Dance While The Sky Crashes Down

Author : Sam Clough, Staff Writer

They met each other on the high wall that surrounded the empty city. It was truly empty now: even the soldiers had left, abandoning the surface, chasing the population underground, into bunkers or into the big groundstations in the desert.

He had a bag of food and drink, scavenged from shops and homes that had survived the evacuation intact. She looked like she’d just come from a party in the good end of town. She was wearing a long black dress, inset with reflective scraps so that it shimmered like the night sky, and she had a music box tucked under her arm.

When the evacuation order had come, they’d both separately judged that it would be pointless to run and hide. She was too proud, he was suspicious of the government. The cracks crazing across the sky drove them both to distraction.

The wall was as wide as a good road. The inside edge was a sheer drop, fifteen metres down into the leafy walldistricts. The outside edge was protected by a raised ledge about a metre high and the same wide.

He dropped his bag by the ledge, rummaged in it, and brought out a folded square of cloth. He spread it over the ledge: the edges draped over each side. He quickly unpacked a meal of bread, smoked meat and chopped vegetables that had been encased in clear plastic. Two tall metal beakers followed out of the pack. He poured wine into hers and water into his. Reflexively, he was deferring to her: she didn’t notice.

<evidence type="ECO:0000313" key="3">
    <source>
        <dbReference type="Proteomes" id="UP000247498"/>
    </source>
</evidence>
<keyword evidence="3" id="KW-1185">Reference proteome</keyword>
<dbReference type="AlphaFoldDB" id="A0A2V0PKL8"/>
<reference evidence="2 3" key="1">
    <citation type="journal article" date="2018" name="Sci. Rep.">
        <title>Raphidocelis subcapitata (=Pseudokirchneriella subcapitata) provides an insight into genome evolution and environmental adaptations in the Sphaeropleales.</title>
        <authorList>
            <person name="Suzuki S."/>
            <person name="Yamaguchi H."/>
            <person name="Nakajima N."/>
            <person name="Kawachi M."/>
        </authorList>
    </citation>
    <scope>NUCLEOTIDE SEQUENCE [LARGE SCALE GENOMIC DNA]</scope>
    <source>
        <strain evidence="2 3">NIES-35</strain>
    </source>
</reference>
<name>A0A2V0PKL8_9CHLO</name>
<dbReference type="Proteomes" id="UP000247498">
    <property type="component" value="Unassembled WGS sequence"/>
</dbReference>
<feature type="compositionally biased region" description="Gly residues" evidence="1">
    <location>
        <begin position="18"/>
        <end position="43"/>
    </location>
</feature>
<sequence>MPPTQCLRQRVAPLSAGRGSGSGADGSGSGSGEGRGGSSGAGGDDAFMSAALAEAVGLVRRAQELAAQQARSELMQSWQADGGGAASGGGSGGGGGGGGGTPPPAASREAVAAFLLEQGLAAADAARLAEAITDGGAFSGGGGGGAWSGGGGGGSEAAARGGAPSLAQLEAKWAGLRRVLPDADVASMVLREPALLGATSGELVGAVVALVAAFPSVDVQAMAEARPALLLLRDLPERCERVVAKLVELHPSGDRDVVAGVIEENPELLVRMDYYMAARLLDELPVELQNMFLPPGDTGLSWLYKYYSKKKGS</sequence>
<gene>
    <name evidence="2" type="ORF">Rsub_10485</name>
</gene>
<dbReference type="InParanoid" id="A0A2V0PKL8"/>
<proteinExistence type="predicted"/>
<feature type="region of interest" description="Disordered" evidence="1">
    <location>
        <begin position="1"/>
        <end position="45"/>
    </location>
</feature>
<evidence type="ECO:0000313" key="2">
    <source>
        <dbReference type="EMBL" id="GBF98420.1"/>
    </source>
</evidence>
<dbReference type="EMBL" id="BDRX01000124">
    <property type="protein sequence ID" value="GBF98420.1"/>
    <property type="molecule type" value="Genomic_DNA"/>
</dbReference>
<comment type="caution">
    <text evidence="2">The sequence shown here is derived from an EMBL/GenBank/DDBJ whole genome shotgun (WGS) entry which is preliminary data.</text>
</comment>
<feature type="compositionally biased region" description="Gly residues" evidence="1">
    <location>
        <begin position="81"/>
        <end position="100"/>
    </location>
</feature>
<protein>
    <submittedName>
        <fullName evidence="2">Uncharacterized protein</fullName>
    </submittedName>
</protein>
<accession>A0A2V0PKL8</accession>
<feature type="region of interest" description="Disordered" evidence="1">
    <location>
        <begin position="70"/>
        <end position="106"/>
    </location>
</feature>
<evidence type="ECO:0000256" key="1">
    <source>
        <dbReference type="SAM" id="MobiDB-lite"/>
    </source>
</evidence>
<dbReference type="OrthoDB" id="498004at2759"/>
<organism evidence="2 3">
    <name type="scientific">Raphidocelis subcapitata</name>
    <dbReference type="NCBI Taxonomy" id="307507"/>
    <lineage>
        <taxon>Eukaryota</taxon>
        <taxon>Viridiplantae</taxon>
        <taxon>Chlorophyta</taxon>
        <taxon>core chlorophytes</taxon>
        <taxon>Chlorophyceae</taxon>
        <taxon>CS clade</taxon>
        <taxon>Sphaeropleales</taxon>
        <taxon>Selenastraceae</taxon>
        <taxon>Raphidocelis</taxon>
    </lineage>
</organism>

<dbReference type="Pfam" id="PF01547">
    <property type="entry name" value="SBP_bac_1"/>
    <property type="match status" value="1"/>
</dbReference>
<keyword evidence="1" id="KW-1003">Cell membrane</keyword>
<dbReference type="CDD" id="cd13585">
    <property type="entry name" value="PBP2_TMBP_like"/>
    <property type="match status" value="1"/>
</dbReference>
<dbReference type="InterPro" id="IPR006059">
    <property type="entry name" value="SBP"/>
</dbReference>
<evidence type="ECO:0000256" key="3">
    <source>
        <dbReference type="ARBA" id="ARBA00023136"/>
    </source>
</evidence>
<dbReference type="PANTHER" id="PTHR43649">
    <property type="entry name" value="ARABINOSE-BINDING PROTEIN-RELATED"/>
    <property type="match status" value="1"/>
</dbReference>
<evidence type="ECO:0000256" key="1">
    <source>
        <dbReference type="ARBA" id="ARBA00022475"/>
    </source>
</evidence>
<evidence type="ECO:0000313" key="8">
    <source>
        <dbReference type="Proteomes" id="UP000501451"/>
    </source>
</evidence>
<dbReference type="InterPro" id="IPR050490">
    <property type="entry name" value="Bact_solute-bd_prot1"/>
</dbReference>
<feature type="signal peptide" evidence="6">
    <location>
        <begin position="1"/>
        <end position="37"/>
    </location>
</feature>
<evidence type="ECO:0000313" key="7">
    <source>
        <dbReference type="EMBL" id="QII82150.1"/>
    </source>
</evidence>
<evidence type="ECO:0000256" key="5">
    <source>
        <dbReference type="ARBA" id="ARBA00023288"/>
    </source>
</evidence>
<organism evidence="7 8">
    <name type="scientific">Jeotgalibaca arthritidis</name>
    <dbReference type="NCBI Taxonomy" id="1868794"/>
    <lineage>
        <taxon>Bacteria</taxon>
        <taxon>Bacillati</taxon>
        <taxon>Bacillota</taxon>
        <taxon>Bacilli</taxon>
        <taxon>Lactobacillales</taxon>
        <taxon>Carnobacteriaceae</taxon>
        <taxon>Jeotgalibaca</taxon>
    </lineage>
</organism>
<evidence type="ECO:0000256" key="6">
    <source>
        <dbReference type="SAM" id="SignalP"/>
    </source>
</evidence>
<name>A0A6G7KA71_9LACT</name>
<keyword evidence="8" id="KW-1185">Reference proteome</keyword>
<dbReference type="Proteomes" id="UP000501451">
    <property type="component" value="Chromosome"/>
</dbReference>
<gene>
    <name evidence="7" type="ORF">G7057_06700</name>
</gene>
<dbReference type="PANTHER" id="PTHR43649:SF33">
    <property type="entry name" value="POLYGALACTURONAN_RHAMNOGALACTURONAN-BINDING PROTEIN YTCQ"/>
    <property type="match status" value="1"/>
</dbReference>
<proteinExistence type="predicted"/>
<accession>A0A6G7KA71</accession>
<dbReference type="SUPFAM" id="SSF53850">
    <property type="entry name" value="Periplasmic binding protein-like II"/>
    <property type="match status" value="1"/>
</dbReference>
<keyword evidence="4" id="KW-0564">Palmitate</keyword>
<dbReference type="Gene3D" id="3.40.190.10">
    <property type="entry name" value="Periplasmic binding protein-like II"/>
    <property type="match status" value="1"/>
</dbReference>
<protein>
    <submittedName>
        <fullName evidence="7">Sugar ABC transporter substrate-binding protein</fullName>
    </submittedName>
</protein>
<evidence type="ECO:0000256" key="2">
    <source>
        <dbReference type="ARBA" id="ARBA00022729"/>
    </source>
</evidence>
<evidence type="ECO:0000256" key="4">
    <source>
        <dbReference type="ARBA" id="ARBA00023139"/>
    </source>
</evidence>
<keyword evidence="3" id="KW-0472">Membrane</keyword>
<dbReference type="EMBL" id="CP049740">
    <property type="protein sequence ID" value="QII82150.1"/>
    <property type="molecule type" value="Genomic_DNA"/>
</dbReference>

She sat delicately on the ledge opposite him, sipped his wine and took small bites of his meal. They didn’t say a word, but looked out from the city that had been their home, out into the desert that the walls had kept back. Every once in a while, one or the other of them would glance upwards at the sky, at the cracks which were perceptibly crawling across it.

The sun began to set. He produced several small lanterns from his bag and set them down on the wall, forming a wide circle of illumination. She placed her music box in the centre of that circle, and lightly tapped the top of it. And suddenly, they were not alone: the box grabbed photons out of the air, and reformed them, projecting four abstract figures. Blurry, unfocused musicians, each with a different instrument. For the first time since he’d seen her on the wall, he tried to speak, but found that he couldn’t. She pointed to the box and the phantom band, attempting to explain that the music box pre-emptively cancelled any other sounds. He didn’t understand, but shrugged and seemed to accept it.

The band struck up. She smiled, twirled and laughed silently, the lanternlight reflecting brilliantly from her dress. She hopped up onto the ledge, and beckoned him to follow. Slowly at first, but gathering courage and confidence with each measure the band played, they danced up and down the wall, within their pool of light.